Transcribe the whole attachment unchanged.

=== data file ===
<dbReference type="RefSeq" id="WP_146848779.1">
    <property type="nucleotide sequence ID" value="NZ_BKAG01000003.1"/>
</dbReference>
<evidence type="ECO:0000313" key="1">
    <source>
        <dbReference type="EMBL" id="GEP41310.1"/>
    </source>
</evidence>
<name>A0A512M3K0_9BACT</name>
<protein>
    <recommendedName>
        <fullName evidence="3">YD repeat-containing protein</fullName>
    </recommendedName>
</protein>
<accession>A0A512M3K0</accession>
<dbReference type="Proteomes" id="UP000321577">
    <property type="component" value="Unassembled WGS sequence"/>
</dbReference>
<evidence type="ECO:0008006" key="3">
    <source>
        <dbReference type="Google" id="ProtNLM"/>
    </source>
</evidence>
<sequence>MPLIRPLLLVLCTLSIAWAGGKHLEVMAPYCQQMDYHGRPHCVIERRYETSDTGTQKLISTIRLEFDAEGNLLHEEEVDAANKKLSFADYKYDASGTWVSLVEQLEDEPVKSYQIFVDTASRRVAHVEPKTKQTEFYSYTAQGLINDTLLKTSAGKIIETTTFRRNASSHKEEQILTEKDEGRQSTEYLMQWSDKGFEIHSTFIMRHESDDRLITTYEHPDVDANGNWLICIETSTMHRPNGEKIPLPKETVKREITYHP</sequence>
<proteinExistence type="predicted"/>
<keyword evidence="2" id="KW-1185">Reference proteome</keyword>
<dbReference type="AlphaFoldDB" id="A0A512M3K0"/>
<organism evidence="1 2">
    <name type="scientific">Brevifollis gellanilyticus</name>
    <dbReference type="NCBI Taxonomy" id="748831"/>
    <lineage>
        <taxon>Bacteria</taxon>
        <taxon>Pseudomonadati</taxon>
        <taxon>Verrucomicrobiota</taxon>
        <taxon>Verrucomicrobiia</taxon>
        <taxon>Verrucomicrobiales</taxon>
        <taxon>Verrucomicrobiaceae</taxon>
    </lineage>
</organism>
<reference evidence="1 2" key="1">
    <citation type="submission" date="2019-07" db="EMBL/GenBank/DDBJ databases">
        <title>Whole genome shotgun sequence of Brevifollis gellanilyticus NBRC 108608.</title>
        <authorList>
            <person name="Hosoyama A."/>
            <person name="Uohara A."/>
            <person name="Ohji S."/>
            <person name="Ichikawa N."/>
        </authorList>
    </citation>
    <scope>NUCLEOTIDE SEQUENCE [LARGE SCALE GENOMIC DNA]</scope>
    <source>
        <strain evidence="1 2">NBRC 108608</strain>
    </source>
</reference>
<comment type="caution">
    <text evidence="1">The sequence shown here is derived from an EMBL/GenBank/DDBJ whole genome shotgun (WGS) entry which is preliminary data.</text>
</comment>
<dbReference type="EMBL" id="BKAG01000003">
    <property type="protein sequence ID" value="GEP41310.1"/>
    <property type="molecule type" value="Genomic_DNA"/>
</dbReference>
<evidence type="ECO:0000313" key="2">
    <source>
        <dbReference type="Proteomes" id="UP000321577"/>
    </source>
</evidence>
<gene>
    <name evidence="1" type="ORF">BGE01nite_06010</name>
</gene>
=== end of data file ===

<dbReference type="RefSeq" id="WP_146848779.1">
    <property type="nucleotide sequence ID" value="NZ_BKAG01000003.1"/>
</dbReference>
<evidence type="ECO:0000313" key="1">
    <source>
        <dbReference type="EMBL" id="GEP41310.1"/>
    </source>
</evidence>
<name>A0A512M3K0_9BACT</name>
<protein>
    <recommendedName>
        <fullName evidence="3">YD repeat-containing protein</fullName>
    </recommendedName>
</protein>
<accession>A0A512M3K0</accession>
<dbReference type="Proteomes" id="UP000321577">
    <property type="component" value="Unassembled WGS sequence"/>
</dbReference>
<evidence type="ECO:0008006" key="3">
    <source>
        <dbReference type="Google" id="ProtNLM"/>
    </source>
</evidence>
<sequence>MPLIRPLLLVLCTLSIAWAGGKHLEVMAPYCQQMDYHGRPHCVIERRYETSDTGTQKLISTIRLEFDAEGNLLHEEEVDAANKKLSFADYKYDASGTWVSLVEQLEDEPVKSYQIFVDTASRRVAHVEPKTKQTEFYSYTAQGLINDTLLKTSAGKIIETTTFRRNASSHKEEQILTEKDEGRQSTEYLMQWSDKGFEIHSTFIMRHESDDRLITTYEHPDVDANGNWLICIETSTMHRPNGEKIPLPKETVKREITYHP</sequence>
<proteinExistence type="predicted"/>
<keyword evidence="2" id="KW-1185">Reference proteome</keyword>
<dbReference type="AlphaFoldDB" id="A0A512M3K0"/>
<organism evidence="1 2">
    <name type="scientific">Brevifollis gellanilyticus</name>
    <dbReference type="NCBI Taxonomy" id="748831"/>
    <lineage>
        <taxon>Bacteria</taxon>
        <taxon>Pseudomonadati</taxon>
        <taxon>Verrucomicrobiota</taxon>
        <taxon>Verrucomicrobiia</taxon>
        <taxon>Verrucomicrobiales</taxon>
        <taxon>Verrucomicrobiaceae</taxon>
    </lineage>
</organism>
<reference evidence="1 2" key="1">
    <citation type="submission" date="2019-07" db="EMBL/GenBank/DDBJ databases">
        <title>Whole genome shotgun sequence of Brevifollis gellanilyticus NBRC 108608.</title>
        <authorList>
            <person name="Hosoyama A."/>
            <person name="Uohara A."/>
            <person name="Ohji S."/>
            <person name="Ichikawa N."/>
        </authorList>
    </citation>
    <scope>NUCLEOTIDE SEQUENCE [LARGE SCALE GENOMIC DNA]</scope>
    <source>
        <strain evidence="1 2">NBRC 108608</strain>
    </source>
</reference>
<comment type="caution">
    <text evidence="1">The sequence shown here is derived from an EMBL/GenBank/DDBJ whole genome shotgun (WGS) entry which is preliminary data.</text>
</comment>
<dbReference type="EMBL" id="BKAG01000003">
    <property type="protein sequence ID" value="GEP41310.1"/>
    <property type="molecule type" value="Genomic_DNA"/>
</dbReference>
<evidence type="ECO:0000313" key="2">
    <source>
        <dbReference type="Proteomes" id="UP000321577"/>
    </source>
</evidence>
<gene>
    <name evidence="1" type="ORF">BGE01nite_06010</name>
</gene>